The shocking case of hunting of two Sambars within the Bhadra Tiger Reserve presents an excellent opportunity to ensure exemplary punishment to the accused who appear to be from wealthy, educated backgrounds.
This case once again highlights the importance of constructive collaboration of active NGOs and the Forest Department through sharing of real-time information. Given the background of the accused and the obvious pressure that would be brought upon the investigating officer, it would be vital for senior officers to ensure he is effectively insulated.
The Wildlife (Protection) Act, 1972 (WLPA) contains strong provisions precisely to deal with such matters. This case involves violations of Sections 9, 27, 31, 39, 48A which prohibit hunting, trespassing into a sanctuary and with a weapon, acquiring and destroying a wild animal which is government property and transporting it without permission.
Under Section 51(1-C), the penalty on conviction shall be imprisonment of not less than three years extending to seven years and fine of not less than Rs 50,000 extending to Rs 2 lakh. The WLPA empowers any forest officer to arrest, search and seize without a warrant and the investigation shall be done by an officer not below the rank of an Assistant Conservator of Forests. On completion of the investigation, a complaint to the jurisdictional magistrate shall be made under Section 55(b).
Two other provisions of WLPA Section 52 which prohibit abetment of an offence and Section 57 which specifies that the burden of proof lies on the accused must be applied in this case to make it stronger. This is because there appears to be strong suspicion that others were involved and those detained were found in possession of meat and uncured trophy of a schedule animal (Sambar).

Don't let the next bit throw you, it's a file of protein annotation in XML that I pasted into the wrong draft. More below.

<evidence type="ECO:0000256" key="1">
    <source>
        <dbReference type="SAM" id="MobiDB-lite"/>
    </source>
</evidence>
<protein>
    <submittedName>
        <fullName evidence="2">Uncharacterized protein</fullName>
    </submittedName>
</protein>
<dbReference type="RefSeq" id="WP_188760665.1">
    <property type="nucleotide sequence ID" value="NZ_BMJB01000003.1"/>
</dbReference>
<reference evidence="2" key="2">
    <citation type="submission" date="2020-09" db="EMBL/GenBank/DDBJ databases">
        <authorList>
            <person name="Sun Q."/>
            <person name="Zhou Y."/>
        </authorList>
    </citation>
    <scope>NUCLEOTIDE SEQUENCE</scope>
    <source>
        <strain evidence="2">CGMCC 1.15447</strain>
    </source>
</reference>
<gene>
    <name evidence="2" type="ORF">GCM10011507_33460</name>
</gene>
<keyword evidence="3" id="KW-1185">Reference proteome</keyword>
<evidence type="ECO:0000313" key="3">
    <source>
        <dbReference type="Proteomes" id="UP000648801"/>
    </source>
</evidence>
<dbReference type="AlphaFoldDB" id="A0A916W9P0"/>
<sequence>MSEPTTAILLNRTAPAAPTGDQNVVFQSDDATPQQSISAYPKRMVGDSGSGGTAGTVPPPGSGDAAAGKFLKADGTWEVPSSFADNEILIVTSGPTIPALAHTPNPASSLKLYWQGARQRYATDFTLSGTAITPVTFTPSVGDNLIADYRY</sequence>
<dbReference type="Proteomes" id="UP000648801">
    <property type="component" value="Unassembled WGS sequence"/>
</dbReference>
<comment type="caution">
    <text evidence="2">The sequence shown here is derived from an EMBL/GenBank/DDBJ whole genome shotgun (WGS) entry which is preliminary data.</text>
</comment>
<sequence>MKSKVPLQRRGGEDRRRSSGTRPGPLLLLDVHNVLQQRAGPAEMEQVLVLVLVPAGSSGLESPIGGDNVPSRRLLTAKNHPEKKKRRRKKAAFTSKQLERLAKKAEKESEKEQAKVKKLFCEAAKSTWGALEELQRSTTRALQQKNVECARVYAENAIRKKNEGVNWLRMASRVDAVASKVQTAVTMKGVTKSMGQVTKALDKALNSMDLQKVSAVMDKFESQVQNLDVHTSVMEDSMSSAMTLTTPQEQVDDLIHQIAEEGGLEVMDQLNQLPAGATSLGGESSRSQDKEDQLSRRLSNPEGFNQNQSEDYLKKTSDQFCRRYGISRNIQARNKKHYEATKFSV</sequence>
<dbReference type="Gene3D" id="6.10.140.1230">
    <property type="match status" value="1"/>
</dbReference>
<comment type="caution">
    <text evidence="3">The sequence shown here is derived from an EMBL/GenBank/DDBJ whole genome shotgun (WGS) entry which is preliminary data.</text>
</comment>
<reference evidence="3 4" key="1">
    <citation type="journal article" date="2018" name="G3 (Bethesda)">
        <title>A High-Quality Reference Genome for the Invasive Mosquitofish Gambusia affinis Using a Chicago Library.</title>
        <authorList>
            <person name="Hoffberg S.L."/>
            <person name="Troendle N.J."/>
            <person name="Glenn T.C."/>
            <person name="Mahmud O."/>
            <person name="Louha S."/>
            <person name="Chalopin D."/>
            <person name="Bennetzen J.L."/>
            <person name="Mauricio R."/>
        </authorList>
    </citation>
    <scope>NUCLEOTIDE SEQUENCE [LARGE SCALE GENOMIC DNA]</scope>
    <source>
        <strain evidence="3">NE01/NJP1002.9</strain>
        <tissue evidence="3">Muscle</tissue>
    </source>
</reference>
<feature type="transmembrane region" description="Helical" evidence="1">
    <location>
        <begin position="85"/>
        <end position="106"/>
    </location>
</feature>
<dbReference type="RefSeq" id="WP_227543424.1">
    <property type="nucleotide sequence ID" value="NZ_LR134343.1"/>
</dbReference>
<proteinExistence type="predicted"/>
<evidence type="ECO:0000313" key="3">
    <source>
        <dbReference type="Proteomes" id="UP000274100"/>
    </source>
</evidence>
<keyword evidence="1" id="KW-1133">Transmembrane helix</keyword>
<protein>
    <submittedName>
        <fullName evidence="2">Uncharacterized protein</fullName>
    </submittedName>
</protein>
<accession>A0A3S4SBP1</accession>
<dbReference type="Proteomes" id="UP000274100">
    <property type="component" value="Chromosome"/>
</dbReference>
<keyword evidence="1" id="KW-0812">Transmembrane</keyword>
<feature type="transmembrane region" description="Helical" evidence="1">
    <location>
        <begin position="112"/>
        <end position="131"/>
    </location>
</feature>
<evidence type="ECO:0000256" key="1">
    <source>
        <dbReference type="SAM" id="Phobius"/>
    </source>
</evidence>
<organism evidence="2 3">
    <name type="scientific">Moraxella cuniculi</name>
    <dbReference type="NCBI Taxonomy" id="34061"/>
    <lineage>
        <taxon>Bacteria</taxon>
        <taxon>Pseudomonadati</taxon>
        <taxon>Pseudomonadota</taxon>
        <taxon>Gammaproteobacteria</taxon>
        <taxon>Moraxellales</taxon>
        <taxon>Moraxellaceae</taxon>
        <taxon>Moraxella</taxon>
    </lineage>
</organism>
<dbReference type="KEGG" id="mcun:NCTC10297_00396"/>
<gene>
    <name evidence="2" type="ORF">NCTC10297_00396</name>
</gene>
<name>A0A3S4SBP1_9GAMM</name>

It would be important for the investigation officer to ensure that all procedures as prescribed by the WLPA and CrPC are properly complied with to thwart attempts by defence lawyers to seek acquittal based on technical defects. Ballistic examination of the weapon used for hunting along with forensic evidence must be collated to ensure all the dots are connected. It could well be the case that this may not be the first time these individuals have indulged in illegal hunting. A thorough cyber investigation of their social media accounts may reveal more information including such other networks that are operating.
It would be relevant to recall that in 2015 a group of eight people, including four from Bengaluru, were caught after a Facebook post revealed they had hunted a black naped hare in Pushpagiri Sanctuary.
Finally, for effective prosecution, it would be important for the Forest Department to seek the services of a sharp public prosecutor who is well-versed with handling wildlife cases. It is also hoped that the magistrate, who has already acted firmly by denying bail and remanding the accused to 15 days judicial custody, will ensure the trial is fast-tracked and severe punishment as provided for under law is imposed quickly.
(The writer is a former member of National Board for Wildlife)